The May 13 ceremony will be the first where all graduates from the eight-campus system are honored in one place.

  • Friday, Apr. 21, 2017
Shonda Rhimes tells all...about how to be a screenwriter 
In this April 8, 2017 file photo, Shonda Rhimes attends the "Scandal" 100th Episode Celebration at Fig & Olive in West Hollywood, Calif. Rhimes, the mastermind behind "Grey's Anatomy" and other TV hits, is sharing her screenwriting expertise through an online master class. (Photo by Richard Shotwell/Invision/AP, File)
LOS ANGELES (AP) -- 

Shonda Rhimes, the TV mastermind whose hits include "Grey's Anatomy" and "Scandal," keeps a lid on plot twists. But she's giving aspiring screenwriters a behind-the-scenes look at how to succeed in her craft.

In six hours of online classes, Rhimes offers lessons on writing scripts, pitching pilots, and how series' writers work together to create stories and screenplays. Scripts from "Scandal" and the "story bible" that laid out the characters and structure of "Grey's Anatomy" are part of her masterclass.com course.

So why spill?

"I love the idea that for $90, somebody who couldn't afford to go to film school would get to take this class," Rhimes said. "No matter where you are, what you were doing, where you were in life, you could stop for a little bit of time and take this class and get this education."

"It felt like an equalizer to me, and that was great," she said of the project from San Francisco-based company MasterClass, adding, "I'm also the child of professors, so it seems to be the way to go: You teach things."

The so-called second golden age of television with its expanded number of outlets, including streaming platforms, has created new but not unlimited opportunities. Breaking into the competitive field requires creative thinking on and off the page, Rhimes suggested.

She went the "film school route," she said, but there are other ways to get started.

"I would suggest getting a job as a PA (production assistant), anywhere, because it is a way in and lot of this is about knowing people," Rhimes said. Entering - and winning - the many available writing contests is another path, she said.

Keep in mind the advantage of writing over other entertainment industry occupations, Rhimes said.

"For young TV writers trying to get in, writing is the only job you can do in this business when no one is hiring you to do it," she said. "You can sit at your computer or your legal pad and write a script ... and have a calling card."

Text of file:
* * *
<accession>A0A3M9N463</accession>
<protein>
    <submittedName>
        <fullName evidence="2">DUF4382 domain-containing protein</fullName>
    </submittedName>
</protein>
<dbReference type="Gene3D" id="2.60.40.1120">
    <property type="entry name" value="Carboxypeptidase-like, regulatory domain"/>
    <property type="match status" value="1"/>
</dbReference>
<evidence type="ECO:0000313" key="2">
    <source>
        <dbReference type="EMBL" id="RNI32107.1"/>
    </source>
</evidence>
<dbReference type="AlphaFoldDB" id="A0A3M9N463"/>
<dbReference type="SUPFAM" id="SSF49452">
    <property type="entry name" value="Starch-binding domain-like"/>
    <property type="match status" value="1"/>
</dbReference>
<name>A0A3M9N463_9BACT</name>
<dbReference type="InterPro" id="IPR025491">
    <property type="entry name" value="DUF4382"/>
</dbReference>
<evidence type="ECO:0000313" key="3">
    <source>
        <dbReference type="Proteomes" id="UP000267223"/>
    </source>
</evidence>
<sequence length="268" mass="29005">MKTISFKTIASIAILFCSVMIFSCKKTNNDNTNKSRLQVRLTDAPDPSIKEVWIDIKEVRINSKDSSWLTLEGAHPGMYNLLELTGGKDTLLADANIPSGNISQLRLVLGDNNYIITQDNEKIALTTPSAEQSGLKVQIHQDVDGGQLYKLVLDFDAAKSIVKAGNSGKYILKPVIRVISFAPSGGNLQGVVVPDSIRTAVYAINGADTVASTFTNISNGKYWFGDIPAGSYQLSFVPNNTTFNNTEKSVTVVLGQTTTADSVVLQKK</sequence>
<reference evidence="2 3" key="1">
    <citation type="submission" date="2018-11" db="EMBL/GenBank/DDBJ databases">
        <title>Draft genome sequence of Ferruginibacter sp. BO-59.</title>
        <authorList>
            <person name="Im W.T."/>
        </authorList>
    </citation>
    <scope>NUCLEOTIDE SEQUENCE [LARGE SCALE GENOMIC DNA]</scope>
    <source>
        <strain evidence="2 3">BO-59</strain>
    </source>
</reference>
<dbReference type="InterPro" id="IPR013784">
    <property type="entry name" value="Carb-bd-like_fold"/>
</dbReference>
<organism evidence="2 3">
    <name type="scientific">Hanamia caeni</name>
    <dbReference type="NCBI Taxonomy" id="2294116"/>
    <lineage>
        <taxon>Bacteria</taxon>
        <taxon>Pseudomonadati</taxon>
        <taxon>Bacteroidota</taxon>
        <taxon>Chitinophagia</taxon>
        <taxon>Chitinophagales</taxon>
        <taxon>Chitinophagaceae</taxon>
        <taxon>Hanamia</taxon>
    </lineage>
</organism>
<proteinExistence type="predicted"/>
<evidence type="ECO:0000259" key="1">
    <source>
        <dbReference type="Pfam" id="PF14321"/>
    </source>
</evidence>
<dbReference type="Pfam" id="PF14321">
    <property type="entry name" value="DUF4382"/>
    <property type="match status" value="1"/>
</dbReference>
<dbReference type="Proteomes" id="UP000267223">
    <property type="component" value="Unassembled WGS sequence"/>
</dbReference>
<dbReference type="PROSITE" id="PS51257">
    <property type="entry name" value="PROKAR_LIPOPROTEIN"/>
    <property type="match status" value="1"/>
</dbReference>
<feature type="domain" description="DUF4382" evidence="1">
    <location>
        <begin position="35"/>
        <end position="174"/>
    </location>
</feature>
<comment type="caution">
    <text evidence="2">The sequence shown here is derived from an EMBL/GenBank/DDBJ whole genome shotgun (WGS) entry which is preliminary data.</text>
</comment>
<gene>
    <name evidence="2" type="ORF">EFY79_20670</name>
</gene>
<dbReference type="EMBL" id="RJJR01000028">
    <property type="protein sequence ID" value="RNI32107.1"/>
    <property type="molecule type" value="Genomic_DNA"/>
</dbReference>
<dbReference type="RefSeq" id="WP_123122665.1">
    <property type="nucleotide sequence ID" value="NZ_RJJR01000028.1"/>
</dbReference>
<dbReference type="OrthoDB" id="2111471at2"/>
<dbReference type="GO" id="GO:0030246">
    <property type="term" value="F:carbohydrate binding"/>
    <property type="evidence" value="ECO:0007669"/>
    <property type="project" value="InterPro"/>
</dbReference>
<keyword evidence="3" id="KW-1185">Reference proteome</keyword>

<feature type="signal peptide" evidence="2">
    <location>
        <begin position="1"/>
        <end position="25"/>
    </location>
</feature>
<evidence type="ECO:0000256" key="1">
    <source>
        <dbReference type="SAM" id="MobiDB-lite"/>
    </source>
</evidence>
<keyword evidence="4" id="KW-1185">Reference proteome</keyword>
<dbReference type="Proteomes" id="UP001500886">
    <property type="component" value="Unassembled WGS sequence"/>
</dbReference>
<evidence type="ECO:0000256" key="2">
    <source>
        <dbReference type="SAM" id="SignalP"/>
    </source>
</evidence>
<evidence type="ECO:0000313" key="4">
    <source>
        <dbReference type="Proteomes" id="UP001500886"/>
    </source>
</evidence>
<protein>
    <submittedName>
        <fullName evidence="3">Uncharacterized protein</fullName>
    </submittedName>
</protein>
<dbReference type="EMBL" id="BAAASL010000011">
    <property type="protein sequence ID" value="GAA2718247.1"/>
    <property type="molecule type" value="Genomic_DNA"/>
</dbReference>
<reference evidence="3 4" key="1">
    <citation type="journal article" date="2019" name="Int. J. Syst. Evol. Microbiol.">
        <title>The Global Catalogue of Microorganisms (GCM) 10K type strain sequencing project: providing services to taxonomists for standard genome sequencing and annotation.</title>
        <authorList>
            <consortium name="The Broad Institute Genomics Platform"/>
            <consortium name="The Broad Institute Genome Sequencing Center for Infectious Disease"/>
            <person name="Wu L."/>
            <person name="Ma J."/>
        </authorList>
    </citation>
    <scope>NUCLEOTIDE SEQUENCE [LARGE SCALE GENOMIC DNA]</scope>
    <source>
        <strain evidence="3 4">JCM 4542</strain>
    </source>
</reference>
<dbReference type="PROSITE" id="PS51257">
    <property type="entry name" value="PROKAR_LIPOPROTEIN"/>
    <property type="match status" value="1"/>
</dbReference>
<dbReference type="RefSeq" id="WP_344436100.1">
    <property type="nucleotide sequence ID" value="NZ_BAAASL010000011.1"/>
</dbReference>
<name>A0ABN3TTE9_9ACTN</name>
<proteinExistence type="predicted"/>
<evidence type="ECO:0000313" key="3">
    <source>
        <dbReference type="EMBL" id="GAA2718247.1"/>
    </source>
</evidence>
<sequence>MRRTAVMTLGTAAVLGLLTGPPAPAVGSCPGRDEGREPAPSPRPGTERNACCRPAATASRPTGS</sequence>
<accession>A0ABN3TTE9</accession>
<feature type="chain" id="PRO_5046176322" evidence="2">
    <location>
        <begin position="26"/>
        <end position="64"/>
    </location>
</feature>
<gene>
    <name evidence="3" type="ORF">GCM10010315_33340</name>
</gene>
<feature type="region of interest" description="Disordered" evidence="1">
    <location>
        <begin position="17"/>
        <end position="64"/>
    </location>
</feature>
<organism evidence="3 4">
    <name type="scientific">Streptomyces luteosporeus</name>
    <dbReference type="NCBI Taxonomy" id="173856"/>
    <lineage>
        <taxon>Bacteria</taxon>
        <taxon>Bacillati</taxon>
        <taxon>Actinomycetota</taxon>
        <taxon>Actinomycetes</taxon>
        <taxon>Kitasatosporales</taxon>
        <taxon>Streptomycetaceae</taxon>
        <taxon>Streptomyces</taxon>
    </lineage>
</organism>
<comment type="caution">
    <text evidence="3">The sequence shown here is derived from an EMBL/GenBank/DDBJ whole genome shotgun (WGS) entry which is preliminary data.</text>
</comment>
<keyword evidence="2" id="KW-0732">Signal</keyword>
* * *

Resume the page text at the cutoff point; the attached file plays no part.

And there are jobs to be had, she assures the hopeful. That includes at Shondaland, her production company that also is behind "How to Get Away with Murder."

"We're always looking for people not from here (the industry), because they have new and fresh voices," Rhimes said.

  • Friday, Apr. 21, 2017
SAG-AFTRA reaches tentative agreement on new music video contract
LOS ANGELES -- 

SAG-AFTRA announced that it has reached a tentative agreement with the major record labels — Universal Music Group, Sony Music Entertainment, Warner Music Group, and Disney Music Group— for a successor to their industry-wide contract covering dancers and other performers on music videos. The original agreement was approved in June 2012.

The new two-year agreement was reached in the early evening hours of April 20. The first round of talks between the union and label representatives began on December 6, 2016, in Los Angeles with successive rounds in February and April.

Details of the agreement will not be released until it is reviewed by the SAG-AFTRA National Board at its regularly scheduled meeting April 22 – 23.

  • Friday, Apr. 21, 2017
Carrie Fisher's "Catastrophe" co-stars recall her final days
In this Monday, Oct. 10, 2016, file photo, actress Carrie Fisher attends a special screening of, "Bright Lights: Starring Carrie Fisher and Debbie Reynolds," at Alice Tully Hall in New York. (Photo by Andy Kropa/Invision/AP, File)
LOS ANGELES (AP) -- 

The creators of Amazon's "Catastrophe," which stars Carrie Fisher in one of her final roles, said they were shocked by her unexpected death last year and had bigger plans for her character.

"We had no idea. I don't think she had any idea," series star and co-creator Rob Delaney said in an interview Thursday.